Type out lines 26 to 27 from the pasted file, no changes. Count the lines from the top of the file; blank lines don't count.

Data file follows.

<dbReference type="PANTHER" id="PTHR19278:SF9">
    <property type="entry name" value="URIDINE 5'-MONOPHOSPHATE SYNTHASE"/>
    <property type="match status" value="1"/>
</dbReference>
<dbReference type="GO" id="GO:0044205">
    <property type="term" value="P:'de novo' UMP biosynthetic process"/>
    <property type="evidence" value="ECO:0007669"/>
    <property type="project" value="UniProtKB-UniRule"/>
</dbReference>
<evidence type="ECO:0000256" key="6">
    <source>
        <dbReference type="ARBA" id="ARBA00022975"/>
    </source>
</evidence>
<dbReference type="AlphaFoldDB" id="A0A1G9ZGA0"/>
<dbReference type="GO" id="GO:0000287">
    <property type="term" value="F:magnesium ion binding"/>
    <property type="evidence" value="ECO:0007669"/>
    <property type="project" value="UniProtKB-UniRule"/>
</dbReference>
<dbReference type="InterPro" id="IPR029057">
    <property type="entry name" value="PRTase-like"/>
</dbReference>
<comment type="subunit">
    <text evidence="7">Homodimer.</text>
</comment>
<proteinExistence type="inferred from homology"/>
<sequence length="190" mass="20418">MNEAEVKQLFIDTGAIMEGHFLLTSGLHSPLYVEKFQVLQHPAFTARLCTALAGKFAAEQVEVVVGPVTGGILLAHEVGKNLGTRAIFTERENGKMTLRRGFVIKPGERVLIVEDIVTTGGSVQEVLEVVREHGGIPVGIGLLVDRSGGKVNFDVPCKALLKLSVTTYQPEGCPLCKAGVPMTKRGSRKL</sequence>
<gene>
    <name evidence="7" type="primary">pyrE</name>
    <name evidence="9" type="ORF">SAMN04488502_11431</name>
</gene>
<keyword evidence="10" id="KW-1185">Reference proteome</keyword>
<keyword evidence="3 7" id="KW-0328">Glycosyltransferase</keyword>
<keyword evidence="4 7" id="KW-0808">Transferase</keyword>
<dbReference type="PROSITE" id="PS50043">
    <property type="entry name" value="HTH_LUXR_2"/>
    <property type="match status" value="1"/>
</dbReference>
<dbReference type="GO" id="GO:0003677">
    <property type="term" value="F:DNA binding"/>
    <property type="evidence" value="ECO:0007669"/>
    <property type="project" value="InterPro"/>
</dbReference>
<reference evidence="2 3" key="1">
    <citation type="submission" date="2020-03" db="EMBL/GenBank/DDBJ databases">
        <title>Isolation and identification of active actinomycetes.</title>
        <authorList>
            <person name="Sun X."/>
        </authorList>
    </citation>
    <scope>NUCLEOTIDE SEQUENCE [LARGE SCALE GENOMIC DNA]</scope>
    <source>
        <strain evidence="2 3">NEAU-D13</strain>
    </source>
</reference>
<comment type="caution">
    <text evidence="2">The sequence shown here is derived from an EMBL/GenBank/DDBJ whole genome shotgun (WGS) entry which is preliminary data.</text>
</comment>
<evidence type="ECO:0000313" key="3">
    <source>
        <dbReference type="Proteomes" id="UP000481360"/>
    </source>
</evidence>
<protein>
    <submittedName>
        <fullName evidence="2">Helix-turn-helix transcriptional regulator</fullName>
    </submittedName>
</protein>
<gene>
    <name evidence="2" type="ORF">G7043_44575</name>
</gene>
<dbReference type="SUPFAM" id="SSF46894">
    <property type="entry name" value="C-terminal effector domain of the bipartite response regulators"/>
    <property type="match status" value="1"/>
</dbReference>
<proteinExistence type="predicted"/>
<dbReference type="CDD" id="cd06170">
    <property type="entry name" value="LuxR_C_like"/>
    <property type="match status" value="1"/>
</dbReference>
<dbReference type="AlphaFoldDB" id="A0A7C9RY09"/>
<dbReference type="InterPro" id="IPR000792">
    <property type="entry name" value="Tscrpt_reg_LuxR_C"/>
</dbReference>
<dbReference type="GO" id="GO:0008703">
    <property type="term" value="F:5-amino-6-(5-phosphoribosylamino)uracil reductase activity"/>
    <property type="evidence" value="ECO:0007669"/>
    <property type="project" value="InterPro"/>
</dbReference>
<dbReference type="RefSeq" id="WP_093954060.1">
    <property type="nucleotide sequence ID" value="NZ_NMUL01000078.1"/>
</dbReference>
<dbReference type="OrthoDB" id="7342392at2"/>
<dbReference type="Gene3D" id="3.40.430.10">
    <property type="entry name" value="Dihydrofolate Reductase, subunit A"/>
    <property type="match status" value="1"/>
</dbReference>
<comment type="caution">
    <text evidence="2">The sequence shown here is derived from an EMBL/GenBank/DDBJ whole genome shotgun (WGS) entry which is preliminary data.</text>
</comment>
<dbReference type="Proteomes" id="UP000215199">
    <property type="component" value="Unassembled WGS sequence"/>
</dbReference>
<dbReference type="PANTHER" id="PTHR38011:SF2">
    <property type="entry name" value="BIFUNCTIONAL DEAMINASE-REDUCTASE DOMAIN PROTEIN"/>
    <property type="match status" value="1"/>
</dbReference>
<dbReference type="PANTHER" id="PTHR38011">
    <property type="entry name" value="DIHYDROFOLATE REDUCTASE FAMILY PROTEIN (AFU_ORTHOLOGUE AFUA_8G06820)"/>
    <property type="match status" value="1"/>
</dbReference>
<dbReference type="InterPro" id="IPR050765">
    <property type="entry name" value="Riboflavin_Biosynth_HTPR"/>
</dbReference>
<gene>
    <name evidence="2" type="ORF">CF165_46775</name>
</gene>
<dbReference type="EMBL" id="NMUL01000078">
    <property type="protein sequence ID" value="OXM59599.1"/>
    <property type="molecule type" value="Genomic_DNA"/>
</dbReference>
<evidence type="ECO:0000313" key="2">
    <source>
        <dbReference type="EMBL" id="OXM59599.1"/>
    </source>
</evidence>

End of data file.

</comment>
<proteinExistence type="inferred from homology"/>